Western Digital faces conundrum: to split or not to split?

Activist investor Elliott Management says the shareholder value of Western Digital would be much greater if its disk drive and SSD businesses were separated. Does it have a point?

The rationale is that WD is the only combined HDD and SSD business in the market, and this combination has (a) been rejected by other companies and (b) caused WD to under-perform compared to its main peer, Seagate. Specifically, its SSD unit is greatly undervalued by investors. Free this unit from WD and it could be transformed into a much more successful business, rewarding investors with substantial returns.

In a letter to WD’s board and shareholders, Elliott dangles a great big carrot: “By executing on a separation, we believe Western Digital’s stock price could reach $100+ per share by the end of 2023, representing uniquely attractive upside of approximately 100 per cent.” It even says it would invest more than $1 billion of its own money to help bring such a split into being.

SSD/HDD combo is wrong

Elliott criticizes WD for its unique NAND/SSD/HDD combination, saying it is not synergistic. Other companies have exited such a setup.

Elliott states that since WD’s 2016 acquisition of SanDisk, “Western Digital has consistently lost share in HDD, while Seagate, its pure-play competitor, has gained share. In Flash, Western Digital has also lost share, as its bet on leveraging the HDD combination has failed to yield any benefit. In contrast, Seagate is #1 in HDD without a NAND business, and Samsung is #1 in NAND after having sold its HDD business to Seagate a decade ago.”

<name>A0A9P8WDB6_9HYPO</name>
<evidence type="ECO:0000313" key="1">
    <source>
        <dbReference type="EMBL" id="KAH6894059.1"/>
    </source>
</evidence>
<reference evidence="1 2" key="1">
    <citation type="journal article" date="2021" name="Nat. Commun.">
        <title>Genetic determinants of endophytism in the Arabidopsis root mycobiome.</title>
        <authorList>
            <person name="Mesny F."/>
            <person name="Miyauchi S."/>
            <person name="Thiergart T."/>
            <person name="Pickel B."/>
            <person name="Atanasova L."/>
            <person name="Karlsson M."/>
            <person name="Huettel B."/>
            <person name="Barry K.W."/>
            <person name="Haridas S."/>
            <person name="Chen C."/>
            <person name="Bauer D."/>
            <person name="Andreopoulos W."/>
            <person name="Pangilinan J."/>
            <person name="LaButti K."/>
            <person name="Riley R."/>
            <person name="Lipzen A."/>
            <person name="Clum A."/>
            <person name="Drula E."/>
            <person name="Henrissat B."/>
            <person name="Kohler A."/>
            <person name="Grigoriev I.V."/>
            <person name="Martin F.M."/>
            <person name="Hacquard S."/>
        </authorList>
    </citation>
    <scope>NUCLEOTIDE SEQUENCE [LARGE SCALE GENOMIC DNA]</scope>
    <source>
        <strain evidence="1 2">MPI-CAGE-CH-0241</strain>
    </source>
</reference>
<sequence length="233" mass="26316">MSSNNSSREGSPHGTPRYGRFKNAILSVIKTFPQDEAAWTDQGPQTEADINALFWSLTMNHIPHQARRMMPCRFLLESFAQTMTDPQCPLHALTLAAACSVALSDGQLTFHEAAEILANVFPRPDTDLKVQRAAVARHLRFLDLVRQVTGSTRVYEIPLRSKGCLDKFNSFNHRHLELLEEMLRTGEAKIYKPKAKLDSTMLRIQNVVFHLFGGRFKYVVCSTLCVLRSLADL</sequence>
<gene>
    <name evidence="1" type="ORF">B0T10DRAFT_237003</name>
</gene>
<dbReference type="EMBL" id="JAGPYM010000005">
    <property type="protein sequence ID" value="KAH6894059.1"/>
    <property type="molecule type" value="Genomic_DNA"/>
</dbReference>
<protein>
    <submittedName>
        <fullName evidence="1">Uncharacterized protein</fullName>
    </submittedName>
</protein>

Japanese conglomerate Toshiba used to have a disk drive business, a NAND foundry, and an SSD business (Toshiba Memory Systems). Under severe financial pressure from its Westinghouse nuclear power station debacle, it sold off 60 per cent of the NAND business to a Bain-led consortium, retaining a 40 per cent interest in the resulting Kioxia business. 

Samsung also had an HDD business and sold this to Seagate in 2011, concentrating on its DRAM and NAND fab/SSD businesses as far as storage is concerned. But Samsung is not a pure-play DRAM/NAND business – it’s a massive conglomerate with numerous other interests in the electronics sector. Also it had a trivial share of the HDD business and probably saw no possibility of becoming a leading HDD supplier. There was no strategic mismatch between SSDs and HDDs there.